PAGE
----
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Track I
Towards Scalable Quantum Computing: Theory, Materials and Technology Challenges

Conveners:
David AWSCHALOM, University of Chicago, USA
Andrea MORELLO, University of New South Wales, Australia

Members:
Igor AHARONOVICH, University of Technology Sydney, Australia
Rainer BLATT, University of Innsbruck, Austria
Martin S. BRANDT, Technical University Munchen, Germany
Guido BURKARD, University of Konstanz, Germany
Jerry CHOW, IBM T.J. Watson Research Center, USA
Nathaiie P. DE LEON, Princeton University, USA
Per DELSING, Chalmers University, Sweden
David DIVINCENZO, Forschungszentrum Juelich GmbH, Germany
Giulia GALLI, University of Chicago, USA
Weibo GAO, Nanyang Technological University, Singapore
Yoshiro HIRAYAMA, Tohoku University, Japan
Motoko KOTANI, Tohoku University, Japan
Leeor KRONIK, Weizmann Institute of Science, Israel
Daniel LOSS, University of Basel, Switzerland
Elisa MOLINARI, University of Modena and Reggio Emilia, Italy
John MORTON, University College London, UK
Franco NORI, RIKEN & University of Michigan, Japan/USA
Nitin SAMARTH, Penn State University, USA
Fabio SCIARRINO, University of Rome Sapienza, Italy
Alexey V. USTINOV, Karlsruhe Institute of Technology (KIT) , Germany
Chris G. VAN DE WALLE, University of California, Santa Barbara, USA
Leeven VANDERSYPEN, Delft University of Technology, Netherlands
Andrew WHITE, The University of Queensland, Australia
 
Kristiaan DE GREVE, IMEC, KU Leuven, Belgium
Nathaiie P. DE LEON, Princeton University, USA
Anton FRISK KOCKUM, Chalmers University, Sweden
Andreas FUHRER, IBM Research Zurich, Switzerland
Fernando GONZALEZ-ZALBA, Quantum Motion, UK
Georgios KATSAROS, IST Austria, Austria
Jelena KLINOVAJA, University of Basel, Switzerland
Vincenzo LORDI, Lawrence Livermore National Laboratory, USA
Daniel LOSS, University of Basel, Switzerland
Nicola LOVERGINE, University of Salento, Italy
Vladimir MANUCHARYAN, EPFL Lausanne, Switzerland
Andrea MORELLO, University of New South Wales, Australia
Christian OSPELKAUS, Leibniz Universität Hannover, Germany
Patrick PARKINSON, University of Manchester, UK
Rajib RAHMAN, University of New South Wales, Australia
Malte ROESNER, Radboud University, Netherlands
Ray SIMMONDS, National Institute of Standards & Technology, USA
Volodymyr SIVAK, Google, USA
Tim TAMINIAU, Delft University of Technology, The Netherlands
Mark E. TURIANSKY, University of California, Santa Barbara, USA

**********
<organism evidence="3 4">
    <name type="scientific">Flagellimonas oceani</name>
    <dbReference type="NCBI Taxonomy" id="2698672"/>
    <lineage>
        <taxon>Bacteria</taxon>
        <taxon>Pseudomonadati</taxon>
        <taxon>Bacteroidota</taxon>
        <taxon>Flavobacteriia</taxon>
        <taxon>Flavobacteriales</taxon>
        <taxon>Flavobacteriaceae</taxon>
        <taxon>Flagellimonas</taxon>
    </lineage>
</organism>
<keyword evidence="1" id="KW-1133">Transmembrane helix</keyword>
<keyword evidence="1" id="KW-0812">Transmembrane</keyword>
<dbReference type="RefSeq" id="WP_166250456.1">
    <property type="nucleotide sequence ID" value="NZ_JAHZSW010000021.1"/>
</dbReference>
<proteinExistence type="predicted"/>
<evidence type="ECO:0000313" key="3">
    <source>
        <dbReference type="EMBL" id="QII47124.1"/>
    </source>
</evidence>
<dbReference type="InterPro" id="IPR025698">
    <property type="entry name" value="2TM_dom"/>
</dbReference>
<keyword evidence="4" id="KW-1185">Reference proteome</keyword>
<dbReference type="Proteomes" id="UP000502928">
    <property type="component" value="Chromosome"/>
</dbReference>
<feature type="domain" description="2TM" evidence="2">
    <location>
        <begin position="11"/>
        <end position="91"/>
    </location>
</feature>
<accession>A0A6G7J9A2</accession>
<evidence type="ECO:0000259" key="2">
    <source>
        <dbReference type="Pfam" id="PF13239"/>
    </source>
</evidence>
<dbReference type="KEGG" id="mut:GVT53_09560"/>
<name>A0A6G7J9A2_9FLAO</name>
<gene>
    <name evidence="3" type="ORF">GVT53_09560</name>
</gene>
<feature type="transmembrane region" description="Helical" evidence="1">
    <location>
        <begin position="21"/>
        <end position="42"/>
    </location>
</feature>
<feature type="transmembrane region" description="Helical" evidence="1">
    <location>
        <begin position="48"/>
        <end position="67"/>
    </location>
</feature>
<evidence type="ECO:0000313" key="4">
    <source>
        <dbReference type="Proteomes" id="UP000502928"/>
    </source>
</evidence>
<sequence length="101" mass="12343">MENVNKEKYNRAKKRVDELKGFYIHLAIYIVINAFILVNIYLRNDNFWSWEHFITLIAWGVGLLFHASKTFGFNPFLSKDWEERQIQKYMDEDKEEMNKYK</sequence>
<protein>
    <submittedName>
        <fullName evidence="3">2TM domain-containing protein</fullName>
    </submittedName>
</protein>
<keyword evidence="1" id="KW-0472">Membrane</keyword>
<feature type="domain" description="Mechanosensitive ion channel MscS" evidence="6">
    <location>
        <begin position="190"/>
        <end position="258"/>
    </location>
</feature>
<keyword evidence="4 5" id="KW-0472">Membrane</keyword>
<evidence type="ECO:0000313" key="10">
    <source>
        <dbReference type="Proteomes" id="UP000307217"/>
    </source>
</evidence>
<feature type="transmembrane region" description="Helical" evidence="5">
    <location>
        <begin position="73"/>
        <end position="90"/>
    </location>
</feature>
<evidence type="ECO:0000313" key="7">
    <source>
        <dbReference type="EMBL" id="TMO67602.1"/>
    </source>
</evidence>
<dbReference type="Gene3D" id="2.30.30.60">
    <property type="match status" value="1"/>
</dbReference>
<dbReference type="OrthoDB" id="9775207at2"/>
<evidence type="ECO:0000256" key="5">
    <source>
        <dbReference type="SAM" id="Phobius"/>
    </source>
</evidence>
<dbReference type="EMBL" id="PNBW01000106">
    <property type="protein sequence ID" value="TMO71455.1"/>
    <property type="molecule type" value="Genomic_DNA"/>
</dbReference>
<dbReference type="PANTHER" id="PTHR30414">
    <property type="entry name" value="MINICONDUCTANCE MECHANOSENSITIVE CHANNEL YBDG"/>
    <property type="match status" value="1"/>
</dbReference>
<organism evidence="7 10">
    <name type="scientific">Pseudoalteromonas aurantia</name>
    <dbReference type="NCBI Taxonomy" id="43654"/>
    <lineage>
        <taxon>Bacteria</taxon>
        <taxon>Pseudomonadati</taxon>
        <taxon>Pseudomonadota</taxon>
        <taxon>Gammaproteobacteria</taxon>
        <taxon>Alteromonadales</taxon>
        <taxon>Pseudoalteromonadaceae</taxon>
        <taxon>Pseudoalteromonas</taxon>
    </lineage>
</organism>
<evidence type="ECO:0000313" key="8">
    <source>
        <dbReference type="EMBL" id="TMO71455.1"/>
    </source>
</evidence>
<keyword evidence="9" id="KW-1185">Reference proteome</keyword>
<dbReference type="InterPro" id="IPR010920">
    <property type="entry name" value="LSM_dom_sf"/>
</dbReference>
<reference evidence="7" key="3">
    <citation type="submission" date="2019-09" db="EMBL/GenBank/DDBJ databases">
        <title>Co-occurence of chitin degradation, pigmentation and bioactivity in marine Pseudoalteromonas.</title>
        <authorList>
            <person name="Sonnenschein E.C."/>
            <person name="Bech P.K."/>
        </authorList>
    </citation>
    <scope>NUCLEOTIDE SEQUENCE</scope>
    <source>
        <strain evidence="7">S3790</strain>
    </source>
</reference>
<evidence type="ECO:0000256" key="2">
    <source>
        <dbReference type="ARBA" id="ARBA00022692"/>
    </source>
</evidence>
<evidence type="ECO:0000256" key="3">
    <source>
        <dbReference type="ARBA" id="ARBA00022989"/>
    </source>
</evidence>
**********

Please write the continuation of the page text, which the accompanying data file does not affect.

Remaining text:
Lieven VANDERSYPEN / Xiao XUE, Delft University of Technology, Netherlands
Yu-Ning WU, East China Normal University, China
Justyna P. ZWOLAK, National Institute of Standards and Technology, USA
 
Over the last 20 years, there has been a significant growth in the development of quantum technologies alongside advancements in classical computers. Quantum computing offers the potential to greatly surpass classical computers for certain types of problems by utilizing quantum mechanical phenomena such as superposition and entanglement. While the creation of a universal, fault-tolerant quantum computer remains a distant goal, companies and governments have recognized its potential for disruption. Many hardware platforms for quantum information processing are currently being developed and some have even been made available to the public, showing promise for a wide range of tasks including computing, simulation, networking, and sensing.
To continue advancing the performance and scalability of these devices, there is a need for a better understanding of the impact of material, interface, and surface properties, defects and imperfections on device operation and their connections to synthesis and fabrication. Additionally, new fabrication processes that are both precise and scalable are needed, as well as the exploration of new dopants such as acceptors, optically active, and high-spin nuclei dopants.
Achieving these advancements will require a tight feedback loop between characterization, imaging, theory, and simulations at the atomic scale, and synthesis and fabrication processes, as well as appropriate materials selection. It will also require the convergence of expertise from a diverse group of scientists and engineers, including those in experimental and theoretical fields.
Original papers are solicited to cover advances in physics, materials, and devices for quantum computing, including quantum state manipulation, synthesis, atomic-precision advanced manufacturing, noise control, novel characterization, and device theory and simulations, involving a wide range of qubit technologies.
Session Topics

I-1 Superconducting qubits

I-2 Defects and color centers in semiconductors

I-3 Trapped-ion, photonic and topological insulators-based qubits

I-4 Semiconductor quantum dot and dopant-based qubits

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